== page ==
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Ubisoft misses the mark with Assassin's Creed Unity

Josh Smith

By this point you may have heard about Assassin’s Creed Unity and how it released with some “technical issues,” to phrase it gently. The truth is, putting aside the problems with how it runs, it’s a tale of two games. The first features the wall-running, customization, and combat that we’ve loved for so long. The second is a larger look, which takes the Assassin’s franchise itself and leaves players questioning just what on earth Ubisoft is doing.

Set in the France in the late 1700’s, tension is high between the lower class and the upper class, ironically reminiscent of today’s society. You play as Arno Dorian, an upper class aristocrat whose father was well connected into the French social world, but like all characters in the Assassin’s Creed series, you’ve a penchant for mischief.

Arno’s aptitude for doing things he shouldn’t is showcased during the game’s tutorial, when you’re introduced to Arno as a young boy. Asked to “stay put” while his father runs an errand at the mansion you’re visiting, Arno disobeys and heads off to explore. Here’s where you get the first taste of some of Unity’s stealth changes, which implement the “Last Known Position” system popular from Splinter Cell Blacklist.  You’re also introduced to Elise, the eventual love interest of Arno, and while walking players through the tutorial, Ubisoft does a great job of making you grow fond of Elise, despite the focus being on control rather than interaction.

Following the rhetoric of previous Assassin’s Creed games, tragedy befalls Arno on multiple instances, forcing him to discover that he’s been woven into a war of Templars and Assassins that he never knew existed. He’s then recruited and works toward climbing his way to the top of the Assassin’s hierarchy, with the idea of revenge fueling his ascent. If all of this is sounding familiar, there’s good reason why. The voyage of Assassin’s Creed overall seems to take the same road time and time again.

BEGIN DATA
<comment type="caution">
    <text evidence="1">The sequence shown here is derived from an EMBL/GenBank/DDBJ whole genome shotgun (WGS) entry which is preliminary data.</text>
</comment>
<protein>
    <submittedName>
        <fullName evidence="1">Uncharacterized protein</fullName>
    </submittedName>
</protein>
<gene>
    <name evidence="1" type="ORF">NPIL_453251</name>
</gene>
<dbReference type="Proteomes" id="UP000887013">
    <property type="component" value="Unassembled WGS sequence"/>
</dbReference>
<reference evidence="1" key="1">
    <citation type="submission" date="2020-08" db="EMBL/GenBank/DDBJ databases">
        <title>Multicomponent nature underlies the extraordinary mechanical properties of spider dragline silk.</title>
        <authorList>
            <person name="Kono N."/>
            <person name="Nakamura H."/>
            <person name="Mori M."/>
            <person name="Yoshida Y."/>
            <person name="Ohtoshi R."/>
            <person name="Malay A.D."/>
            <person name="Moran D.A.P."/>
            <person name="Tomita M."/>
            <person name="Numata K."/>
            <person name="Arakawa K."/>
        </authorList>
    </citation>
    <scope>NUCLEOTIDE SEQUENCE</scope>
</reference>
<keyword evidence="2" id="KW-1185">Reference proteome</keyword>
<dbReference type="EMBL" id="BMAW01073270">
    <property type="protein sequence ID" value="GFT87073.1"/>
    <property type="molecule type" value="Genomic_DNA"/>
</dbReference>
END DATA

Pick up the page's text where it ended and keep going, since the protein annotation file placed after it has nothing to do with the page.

“Man has special talent for parkour and weird “powers” that help him see what others can’t (including targets). Man is recruited into the Order of Assassins. Man begins climbing the ranks, fighting Templars along the way, only to discover that the Order itself is in danger. Man saves the world.”

Sure, there’s sizzle added to each game to make it feel slightly different, and that’s true for Unity as well, but fans of the series are starting to question where it’s heading. After initially playing as Desmond Miles and venturing into the Animus to relive some of his ancestor’s experiences in order to find the magical “Pieces of Eden,” we’ve seen the games move away from that. Last year, during Black Flag, you played a new employee at Abstergo, the modern day Templar-run company which is still searching for the Pieces of Eden under the guise of a gaming company.

The Black Flag story arc taking place outside of the pirates was interesting and seemed to start putting us back on the path of understanding what, exactly, was driving the Templars and Assassins to search for these mysterious objects. In Assassin’s Creed Unity though, all interactions outside of the Animus are cut scenes. In fact, you only see one person, codenamed “Bishop,” though you hear another voice that helps Bishop give you some direction toward what you should be doing with Arno.